The humanistic approach
Humanism emphasises holism (studying the whole person). This means that individual aspects of a person should not be examined in isolation, but all aspects of someone should be considered to understand them. There is also an emphasis on the uniqueness of individuals and a movement away from generalising findings to groups of people and sub-dividing the population into those with shared characteristics, such as age and gender. Free will is the assumption that individuals have personal control over thoughts and behaviour, with an important aspect being that individuals are seen as responsible for behaviour. Humanists do not see it as desirable to use scientific methods, as humans are not scientifically objective but instead subjective in the ways that they think and act. The subjective experiences of individuals are central to understanding such individuals. Maslow’s hierarchy of needs sees everyone as having an innate drive to achieve self-actualisation, fully realising their potential. This is more attainable with positive self-regard (a positive view of oneself) and an integrated sense of self, which is seen as having three parts: self-concept (the way you see yourself), ideal-self (who you want to be) and real-self (who you actually are). Congruence occurs when ideal-self matches self-concept and real-self. Conditions of worth are requirements an individual feels they need to be loved.
Fig 5.6 Maslow’s hierarchy of needs
Elliot & Freire (2008) conducted a meta-analysis of research studies covering 60 years of humanistic therapies. 191 studies were reviewed, involving data from more than 14,000 participants. It was found that humanistic therapies led to a positive improvement in the condition of clients and there was a post-therapy benefit, as such improvements were maintained over a period of at least 1 year. Indeed, improvements were generally even more noticeable after 1 year, supporting the humanistic idea that the levels of self-determination and enhancement gained by clients in therapy lead to them continuing to develop on their own after finishing therapy. Additionally, data from 60 studies where there was a control group receiving no therapy were compared with those receiving humanistic therapies, with the latter being found to be significantly superior. Finally, 109 studies comparing humanistic with other therapies were reviewed, with humanistic therapies found to be equally effective to other therapies.
• Sheffield et al. (1995) measured levels of self-actualisation and psychological health in 185 students and found that there was a positive correlation between an individual’s level of self-actualisation and level of psychological health. This supports the idea of movements towards self-actualisation having a positive effect.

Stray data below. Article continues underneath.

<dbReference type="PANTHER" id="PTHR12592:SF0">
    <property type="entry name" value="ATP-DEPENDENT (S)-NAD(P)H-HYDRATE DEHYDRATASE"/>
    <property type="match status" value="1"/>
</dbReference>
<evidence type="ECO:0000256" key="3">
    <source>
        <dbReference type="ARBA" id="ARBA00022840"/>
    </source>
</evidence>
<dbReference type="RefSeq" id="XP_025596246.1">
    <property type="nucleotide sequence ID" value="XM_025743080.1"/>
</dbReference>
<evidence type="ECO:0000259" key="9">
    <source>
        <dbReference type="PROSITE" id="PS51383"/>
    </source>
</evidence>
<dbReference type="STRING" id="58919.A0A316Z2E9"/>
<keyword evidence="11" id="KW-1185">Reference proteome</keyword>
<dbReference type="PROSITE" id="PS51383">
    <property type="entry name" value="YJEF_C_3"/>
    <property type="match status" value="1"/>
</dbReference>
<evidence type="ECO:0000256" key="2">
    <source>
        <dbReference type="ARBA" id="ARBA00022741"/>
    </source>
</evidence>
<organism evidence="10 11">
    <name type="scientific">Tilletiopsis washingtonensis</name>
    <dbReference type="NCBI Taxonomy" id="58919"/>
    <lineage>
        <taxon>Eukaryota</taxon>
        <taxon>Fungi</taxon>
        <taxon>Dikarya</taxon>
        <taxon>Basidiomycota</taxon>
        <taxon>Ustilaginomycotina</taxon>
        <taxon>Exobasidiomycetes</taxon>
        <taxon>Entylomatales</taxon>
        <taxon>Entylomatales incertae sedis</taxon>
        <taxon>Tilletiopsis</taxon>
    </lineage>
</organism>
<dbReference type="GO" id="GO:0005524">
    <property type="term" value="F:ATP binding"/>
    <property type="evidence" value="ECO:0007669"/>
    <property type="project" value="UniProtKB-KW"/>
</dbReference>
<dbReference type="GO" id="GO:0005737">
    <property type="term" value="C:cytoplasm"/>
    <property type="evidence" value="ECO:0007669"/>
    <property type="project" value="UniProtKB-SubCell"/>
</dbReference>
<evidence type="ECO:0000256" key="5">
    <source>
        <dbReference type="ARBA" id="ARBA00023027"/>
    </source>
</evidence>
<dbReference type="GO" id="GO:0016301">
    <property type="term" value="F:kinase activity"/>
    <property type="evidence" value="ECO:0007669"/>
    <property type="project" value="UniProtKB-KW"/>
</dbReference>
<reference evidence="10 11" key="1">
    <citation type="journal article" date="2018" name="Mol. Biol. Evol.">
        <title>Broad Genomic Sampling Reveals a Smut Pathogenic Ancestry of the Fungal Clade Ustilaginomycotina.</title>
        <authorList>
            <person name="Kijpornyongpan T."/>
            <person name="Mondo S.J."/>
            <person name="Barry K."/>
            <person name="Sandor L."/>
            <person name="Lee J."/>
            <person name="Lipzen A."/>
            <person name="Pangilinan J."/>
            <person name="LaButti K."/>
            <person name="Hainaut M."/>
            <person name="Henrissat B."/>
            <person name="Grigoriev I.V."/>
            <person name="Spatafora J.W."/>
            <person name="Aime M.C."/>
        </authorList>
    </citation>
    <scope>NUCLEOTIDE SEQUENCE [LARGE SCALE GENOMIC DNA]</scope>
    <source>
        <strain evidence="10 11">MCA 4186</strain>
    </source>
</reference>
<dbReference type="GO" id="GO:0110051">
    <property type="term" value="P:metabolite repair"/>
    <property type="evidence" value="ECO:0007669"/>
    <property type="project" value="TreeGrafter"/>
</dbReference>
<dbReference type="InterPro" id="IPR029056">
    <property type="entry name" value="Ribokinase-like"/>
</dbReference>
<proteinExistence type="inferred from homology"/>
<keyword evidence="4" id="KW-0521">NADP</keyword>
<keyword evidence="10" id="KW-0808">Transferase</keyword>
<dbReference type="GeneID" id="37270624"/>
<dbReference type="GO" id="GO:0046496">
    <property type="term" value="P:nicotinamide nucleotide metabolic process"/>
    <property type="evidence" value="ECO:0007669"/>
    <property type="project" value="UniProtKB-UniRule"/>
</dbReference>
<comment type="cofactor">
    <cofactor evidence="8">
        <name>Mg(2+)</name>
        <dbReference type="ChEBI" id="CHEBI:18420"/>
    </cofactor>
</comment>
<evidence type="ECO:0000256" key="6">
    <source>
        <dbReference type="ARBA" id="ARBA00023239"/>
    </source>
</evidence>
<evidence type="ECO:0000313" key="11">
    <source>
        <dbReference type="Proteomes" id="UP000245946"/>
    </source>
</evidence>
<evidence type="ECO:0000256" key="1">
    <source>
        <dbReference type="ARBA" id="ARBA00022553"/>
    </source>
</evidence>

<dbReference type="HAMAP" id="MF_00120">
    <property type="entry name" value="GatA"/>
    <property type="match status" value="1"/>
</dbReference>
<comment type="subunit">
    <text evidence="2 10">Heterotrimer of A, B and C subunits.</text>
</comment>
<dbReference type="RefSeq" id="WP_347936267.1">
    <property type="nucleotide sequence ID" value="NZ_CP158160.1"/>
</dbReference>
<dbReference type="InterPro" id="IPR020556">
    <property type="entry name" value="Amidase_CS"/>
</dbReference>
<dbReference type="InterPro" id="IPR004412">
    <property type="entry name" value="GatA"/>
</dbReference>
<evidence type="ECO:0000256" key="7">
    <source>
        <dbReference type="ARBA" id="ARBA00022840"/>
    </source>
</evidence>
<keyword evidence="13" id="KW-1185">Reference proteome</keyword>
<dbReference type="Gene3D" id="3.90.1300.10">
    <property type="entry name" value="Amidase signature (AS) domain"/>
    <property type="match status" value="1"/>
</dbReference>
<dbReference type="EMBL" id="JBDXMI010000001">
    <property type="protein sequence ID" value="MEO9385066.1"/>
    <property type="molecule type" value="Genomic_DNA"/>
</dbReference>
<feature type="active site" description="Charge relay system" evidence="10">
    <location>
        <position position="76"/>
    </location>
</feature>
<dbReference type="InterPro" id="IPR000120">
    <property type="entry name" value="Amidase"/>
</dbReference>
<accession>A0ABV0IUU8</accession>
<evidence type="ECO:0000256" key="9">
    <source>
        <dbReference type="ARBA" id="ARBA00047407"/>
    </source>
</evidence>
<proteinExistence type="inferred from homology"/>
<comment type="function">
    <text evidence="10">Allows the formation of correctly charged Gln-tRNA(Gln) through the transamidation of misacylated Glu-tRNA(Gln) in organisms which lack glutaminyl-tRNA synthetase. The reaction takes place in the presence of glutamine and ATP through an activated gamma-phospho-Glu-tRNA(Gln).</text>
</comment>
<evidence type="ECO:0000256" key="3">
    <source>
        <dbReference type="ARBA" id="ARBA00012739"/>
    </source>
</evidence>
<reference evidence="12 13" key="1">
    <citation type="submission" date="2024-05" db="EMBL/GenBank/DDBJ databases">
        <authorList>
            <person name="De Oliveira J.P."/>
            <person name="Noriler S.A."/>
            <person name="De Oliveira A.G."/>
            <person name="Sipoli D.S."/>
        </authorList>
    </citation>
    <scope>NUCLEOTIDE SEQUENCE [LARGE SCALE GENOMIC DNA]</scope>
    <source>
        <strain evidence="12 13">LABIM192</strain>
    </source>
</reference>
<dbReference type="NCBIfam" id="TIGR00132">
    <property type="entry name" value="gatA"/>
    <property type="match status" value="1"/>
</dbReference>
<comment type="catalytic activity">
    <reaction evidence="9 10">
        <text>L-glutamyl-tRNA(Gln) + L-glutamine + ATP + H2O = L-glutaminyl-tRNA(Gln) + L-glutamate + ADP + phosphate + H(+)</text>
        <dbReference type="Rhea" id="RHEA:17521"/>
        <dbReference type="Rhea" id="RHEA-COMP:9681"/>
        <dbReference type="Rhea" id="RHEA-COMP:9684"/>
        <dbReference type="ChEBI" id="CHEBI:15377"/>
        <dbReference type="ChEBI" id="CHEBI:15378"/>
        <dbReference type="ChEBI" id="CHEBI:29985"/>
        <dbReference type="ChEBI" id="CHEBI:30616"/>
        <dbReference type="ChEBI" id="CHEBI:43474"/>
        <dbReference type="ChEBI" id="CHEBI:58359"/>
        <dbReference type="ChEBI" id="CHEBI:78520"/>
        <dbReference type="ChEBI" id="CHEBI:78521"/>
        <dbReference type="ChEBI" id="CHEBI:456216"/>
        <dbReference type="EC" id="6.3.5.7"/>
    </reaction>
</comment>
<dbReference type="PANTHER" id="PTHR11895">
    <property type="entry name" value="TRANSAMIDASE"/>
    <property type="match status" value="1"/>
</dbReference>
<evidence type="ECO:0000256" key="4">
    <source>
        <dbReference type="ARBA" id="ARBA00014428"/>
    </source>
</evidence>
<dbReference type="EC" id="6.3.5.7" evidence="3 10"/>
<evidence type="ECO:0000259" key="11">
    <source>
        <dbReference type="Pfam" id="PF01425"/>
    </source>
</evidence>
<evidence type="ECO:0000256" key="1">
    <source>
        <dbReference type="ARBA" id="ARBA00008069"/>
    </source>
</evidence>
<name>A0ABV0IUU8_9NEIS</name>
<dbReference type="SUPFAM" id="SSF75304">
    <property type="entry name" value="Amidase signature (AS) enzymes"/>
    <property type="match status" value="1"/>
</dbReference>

• Stiles et al. (2006) compared participants receiving humanistic therapies with those receiving cognitive behavioural therapy and psychodynamic therapies. It was found that all three groups of participants showed equal levels of improvement, which suggests humanistic therapies are as effective as other therapies, giving support to the approach they are based upon.
• Tay & Diener (2011) used a questionnaire to generate data about self-actualisation from 60,865 participants from 123 countries. It was found that universal human needs appear to exist, regardless of cultural differences, providing support for the idea of a hierarchy of needs towards self-actualisation.
The humanistic idea that humans are all unique is supported by research that finds within-group differences to be greater than between-group differences. For example, gender research shows differences between men (or women) as a group are greater than the difference between men and women.
The humanistic approach promotes self-growth and personal improvement and acknowledges that individuals can change as a result of environmental experience, a viewpoint that is supported by research.
Humanistic psychology tends to use qualitative data, which give genuine insight and a more holistic view of behaviour, which highlights individualism and idiographic methods of study.
Many humanistic concepts are somewhat vague and as a consequence difficult to objectively define and measure, though humanistic psychologists do not see this as a problem, as they do not see the value of objective measurements in understanding human behaviour.
The approach neglects the important contribution that biology plays in determining behaviour. For example, the influence of genetics, biochemistry and evolution in shaping behaviour.
Humanism is accused of being culturally biased, as its concentration upon the individual and personal growth reflects the cultural norms of Western, individualistic cultures and therefore does not fit more collectivist cultures.
A useful practical application of the humanistic approach is in counselling psychology through self-help groups, such as Alcoholics Anonymous and Weight Watchers, which meet in an atmosphere of mutual acceptance to promote self-growth among members. The approach is also used in holistic forms of education that focus upon promoting self-growth and human goodness.